When you start out on the journey to becoming a teacher, there is so much to learn. You need to master classroom management (or at least get a handle on it), content, getting to know your students, managing relationships between staff and parents and generally getting your head around everything. Along the way you make choices about what it is you take in and what you leave behind. In a post a couple of days ago I wrote about my first exposure to the SOLO Taxonomy at university. At the time I flagged it as something to come back to, given it is going to change a whole lot of what it is that I do as a teacher – or actually more to the point tie a lot of what I have always done together with some of the things I have wanted to try out.
Last year I did some professional development with John Hattie, one of the things which he mentioned (in passing) was the SOLO Taxonomy as something he agreed with, and it was that which triggered the memory of it from uni and wanting to look at it again as something to tackle in the new year. While sunning myself in Noosa coming across my Twitter feed was a book called ‘Using SOLO as a Framework for Teaching by Steve Martin: A case study in maximizing achievement in science’. Now while I don’t actually teach science just now – I have in the past – I thought that for the price it may give me some concept of what I was going to need to go through. It did. Excellent book.
Too often we dismiss ideas and approaches because they don’t come directly from from our KLAs. I can honestly say that in the process of researching and mapping out this change I have read and asked help from many teachers from different KLAs, year levels and teaching experiences, and through the power of the internet – from all over the world. You may have helped me in your sleep 🙂 (thanks will be following)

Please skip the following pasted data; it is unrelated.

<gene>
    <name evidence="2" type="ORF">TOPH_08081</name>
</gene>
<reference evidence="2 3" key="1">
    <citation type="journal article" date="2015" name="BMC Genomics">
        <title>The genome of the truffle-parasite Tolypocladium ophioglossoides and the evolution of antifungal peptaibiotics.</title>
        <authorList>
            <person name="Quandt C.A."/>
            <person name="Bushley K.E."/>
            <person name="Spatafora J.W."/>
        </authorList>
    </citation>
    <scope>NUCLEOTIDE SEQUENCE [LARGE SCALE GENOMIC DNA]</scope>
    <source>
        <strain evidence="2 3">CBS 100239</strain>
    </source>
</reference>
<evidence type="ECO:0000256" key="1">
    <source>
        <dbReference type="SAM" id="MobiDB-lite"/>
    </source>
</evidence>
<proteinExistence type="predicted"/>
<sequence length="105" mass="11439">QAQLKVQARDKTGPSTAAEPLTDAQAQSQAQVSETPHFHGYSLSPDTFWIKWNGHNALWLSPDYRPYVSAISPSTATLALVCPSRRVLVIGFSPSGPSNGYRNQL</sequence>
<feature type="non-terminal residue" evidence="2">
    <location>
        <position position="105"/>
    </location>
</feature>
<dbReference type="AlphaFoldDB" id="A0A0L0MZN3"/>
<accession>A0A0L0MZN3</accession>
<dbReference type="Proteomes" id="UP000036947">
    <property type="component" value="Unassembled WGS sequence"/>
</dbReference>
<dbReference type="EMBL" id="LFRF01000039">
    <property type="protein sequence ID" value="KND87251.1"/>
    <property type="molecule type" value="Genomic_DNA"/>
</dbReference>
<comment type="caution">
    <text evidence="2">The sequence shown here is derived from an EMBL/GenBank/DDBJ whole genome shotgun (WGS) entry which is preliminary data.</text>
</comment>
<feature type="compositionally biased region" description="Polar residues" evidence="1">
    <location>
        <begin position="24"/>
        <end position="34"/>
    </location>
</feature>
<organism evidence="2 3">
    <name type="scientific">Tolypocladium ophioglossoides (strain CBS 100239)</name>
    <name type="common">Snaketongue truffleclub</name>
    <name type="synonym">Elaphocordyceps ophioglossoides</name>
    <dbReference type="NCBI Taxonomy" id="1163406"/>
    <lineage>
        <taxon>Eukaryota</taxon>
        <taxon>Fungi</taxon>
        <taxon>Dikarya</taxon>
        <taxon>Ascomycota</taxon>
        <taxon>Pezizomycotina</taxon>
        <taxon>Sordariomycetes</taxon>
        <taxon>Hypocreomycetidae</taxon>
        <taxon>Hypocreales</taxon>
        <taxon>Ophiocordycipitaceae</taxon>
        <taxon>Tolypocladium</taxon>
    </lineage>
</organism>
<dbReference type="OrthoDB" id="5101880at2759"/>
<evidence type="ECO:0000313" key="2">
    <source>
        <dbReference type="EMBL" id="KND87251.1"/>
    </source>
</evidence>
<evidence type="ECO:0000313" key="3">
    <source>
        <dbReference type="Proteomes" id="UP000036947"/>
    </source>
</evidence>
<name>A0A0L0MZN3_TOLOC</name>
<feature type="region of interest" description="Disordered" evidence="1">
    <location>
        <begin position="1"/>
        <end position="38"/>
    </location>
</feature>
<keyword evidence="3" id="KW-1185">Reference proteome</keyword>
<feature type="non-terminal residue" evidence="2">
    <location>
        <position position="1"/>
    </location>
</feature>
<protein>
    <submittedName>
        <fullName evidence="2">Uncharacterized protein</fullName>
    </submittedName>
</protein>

The SOLO Taxonomy
The Structure of Learning Outcomes (SOLO) Taxonomy came into being through John Biggs and Kevin Collis in their 1982 publication Evaluating the Quality of Learning: The SOLO Taxonomy. SOLO is based on five basic levels:
Prestructural: No clue, avoiding or repeating the question or focussing on some irrelevant point.
Unistructural: Having one piece of information or one idea.
Multistructural: Identifying or listing relevant pieces of information, but has made no connections between them.
Relational: There are connections being made between several relevant facts or ideas.
Extended Abstract: The top level – where learners have several facts or ideas and have connected them to some other concept or theory.
When you start researching SOLO you end up being pointed in a couple of directions repeatedly:
But I also found really useful explanations at:
http://purpleelf.edublogs.org/ – also found some information on the 5 minuite plan which I am going to blog about soonish
Lets face it – the internet is a really big place, and there are times you don’t know how you end up some of the places you end up. Through this whole process I am also developing a growing appreciation for Twitter, which I have dabbled with from time to time, but never really taken to – until now.
This year I am going to have – in addition to my ICT classes – two SoSE classes, one Year 9 and one Year 10, which of course may change by the time we start for the new academic year, but none the less it is primarily these two groups that I am going to be introducing SOLO to. These classes will be made up from students I have taught before in other year levels or other subjects, and I know some of the challenges I am going to be facing with them… putting in minimal effort to jump through a hoop is going to be on of the main problems. What I am hoping that this will do, is give us the language to set the higher expectation about what it is that they are going to be achieving, and giving them the skills to be able to show and understand what they need to demonstrate to improve their output for themselves. Essentially giving them the skills to be more self motivated.
I am not expecting miracles from this, but evidence and the opinions of people I trust tell me that it can’t hurt.